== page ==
All too often we look only at past performance when we ought to also be looking at future potential. Maybe Mrs. Ferraro is right and the biggest reason that Senator Obama has made it so far in this campaign is because of the color of his skin. Is there anything wrong with someone saying that? No. Especially not Mrs. Ferraro, so Obama supporters need to get over themselves, cool it with the racial talk and well, LEAVE GERALDINE ALONE!

Wednesday, March 12, 2008

Post Mississippi Math

Oh my how things have changed. Mississippi is now colored in after Senator Obama's 2-1 victory last night, AskHodder.com is prepared to call the Texas caucus, and there has been some Super Delegate movment (I know I said before that I wasn't counting them, but I meant that I'm not counting the ones who have not yet declared as still up for grabs, so when they do endorse I will still factor them in, it makes them more like a bonus).

The new delegate count:

Obama 1611
Clinton 1480

The magic number still sits at 2025

There are 609 pledged delegates remaining, 960 including super delegates

Number of pledged delegates remaining needed to clinch:

Obama 414, 68%
Clinton 545, 90%

Including Super Delegates

Obama 43%
Clinton 57%

Mrs. Clinton needs 72% of all pledged delgates to be aloted in order to pull even with Mr. Obama, 64% including Super Delegates


Last night the 20th state to join the Union and the second state to join the Confederacy, a state that held436,631 men women and children in bondage in 1860, a state famous for its river, fried chicken, corn bread, breath taking views, mockingbirds, magnolias, honey bees, Grand Opera House, crawfish, folk dance, and large mouth bass, the home of John Grisham, Thomas Harris, Oprah, Morgan Freeman, Brett Favre, Jerry Rice, Walter Payton, Kermit T. Frog, William Faulkner, B.B. King, James Earl Jones, Elvis Presley, Tennessee Williams and Parker Posey, a state still ravaged by Hurricane Katrina, the one, the only, the Great State of Mississippi, held a presidential primary.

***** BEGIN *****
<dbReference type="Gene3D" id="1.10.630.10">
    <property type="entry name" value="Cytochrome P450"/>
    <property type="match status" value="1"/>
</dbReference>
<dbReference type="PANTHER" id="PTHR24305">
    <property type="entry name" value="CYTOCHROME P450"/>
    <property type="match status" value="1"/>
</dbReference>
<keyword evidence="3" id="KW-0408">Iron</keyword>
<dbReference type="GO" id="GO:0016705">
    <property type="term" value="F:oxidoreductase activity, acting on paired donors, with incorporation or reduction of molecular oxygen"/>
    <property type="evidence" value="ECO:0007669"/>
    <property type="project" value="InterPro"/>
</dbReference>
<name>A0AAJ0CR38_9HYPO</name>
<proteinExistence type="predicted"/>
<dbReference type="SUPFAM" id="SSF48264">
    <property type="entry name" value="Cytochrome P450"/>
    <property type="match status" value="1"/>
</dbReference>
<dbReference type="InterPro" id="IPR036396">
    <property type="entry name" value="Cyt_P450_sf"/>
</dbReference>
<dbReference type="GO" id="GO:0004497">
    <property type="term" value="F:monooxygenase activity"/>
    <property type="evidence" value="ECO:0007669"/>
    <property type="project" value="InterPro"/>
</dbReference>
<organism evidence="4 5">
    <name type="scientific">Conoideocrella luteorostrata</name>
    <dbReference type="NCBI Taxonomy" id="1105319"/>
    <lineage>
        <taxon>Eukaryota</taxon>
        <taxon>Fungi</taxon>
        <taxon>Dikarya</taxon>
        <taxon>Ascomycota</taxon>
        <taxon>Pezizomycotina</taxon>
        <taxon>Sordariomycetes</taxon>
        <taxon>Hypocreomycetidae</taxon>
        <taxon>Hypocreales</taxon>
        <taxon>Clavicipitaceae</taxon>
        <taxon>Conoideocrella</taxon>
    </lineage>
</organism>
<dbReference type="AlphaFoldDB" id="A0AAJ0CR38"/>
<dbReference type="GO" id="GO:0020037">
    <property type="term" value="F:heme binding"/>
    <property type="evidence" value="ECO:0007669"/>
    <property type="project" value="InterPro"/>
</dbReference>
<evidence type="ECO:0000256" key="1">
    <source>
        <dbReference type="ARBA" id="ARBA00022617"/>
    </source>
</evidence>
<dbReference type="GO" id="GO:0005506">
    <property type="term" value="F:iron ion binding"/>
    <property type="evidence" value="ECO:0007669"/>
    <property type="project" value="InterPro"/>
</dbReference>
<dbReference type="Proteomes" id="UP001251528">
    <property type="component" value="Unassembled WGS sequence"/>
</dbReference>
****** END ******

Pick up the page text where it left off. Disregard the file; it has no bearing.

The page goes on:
The result? With 99% of precincts reporting, askhodder.com is comfortable calling the state for Senator Barack Obama. Mr. Obama has taken 61% to Senator Clinton's 37%, 19 delegates to 14. Here is a county by county break down with my apologies for the coloring, I had to make the map myself, counties carried by Obama are in blue, Clinton in brown.
By its self, this is likely not that interesting, but let's look at the same map, except we'll color the counties that President Bush won by at least 70% in yellow. If you noticed, the Clinton Campaign won all of them. Now let's take the same map and color the counties that the Kerry Campaign won in green. If you noticed, Mrs. Clinton only took one county carried by Mr. Kerry. See all three of these maps on the same page
What does this tell us? I talked this morning with a couple different Clinton Campaign staffers who argue that it shows she can win over conservative Democrats, and that Republicans are showing up for Mrs. Clinton. I think they are right about the second part, but not for the same reasons they do.
There are a dozen different polls out there that preview head-to-head match ups, in every Obama v McCain, Obama wins by double digits, and in every Clinton v McCain, it's very close, a statistical tie. I've said it before, national polls tell very little about how a presidential election will turn out, I'm not going to argue the merits of those polls, but rather the perception they give people who read them, the wikiality is that if Mr. Obama is the nominee, game over, if Mrs. Clinton is the nominee, game on (this is generally more true among Republicans, Democrats who support Mrs. Clinton think that she can pull it off and ignore those polls).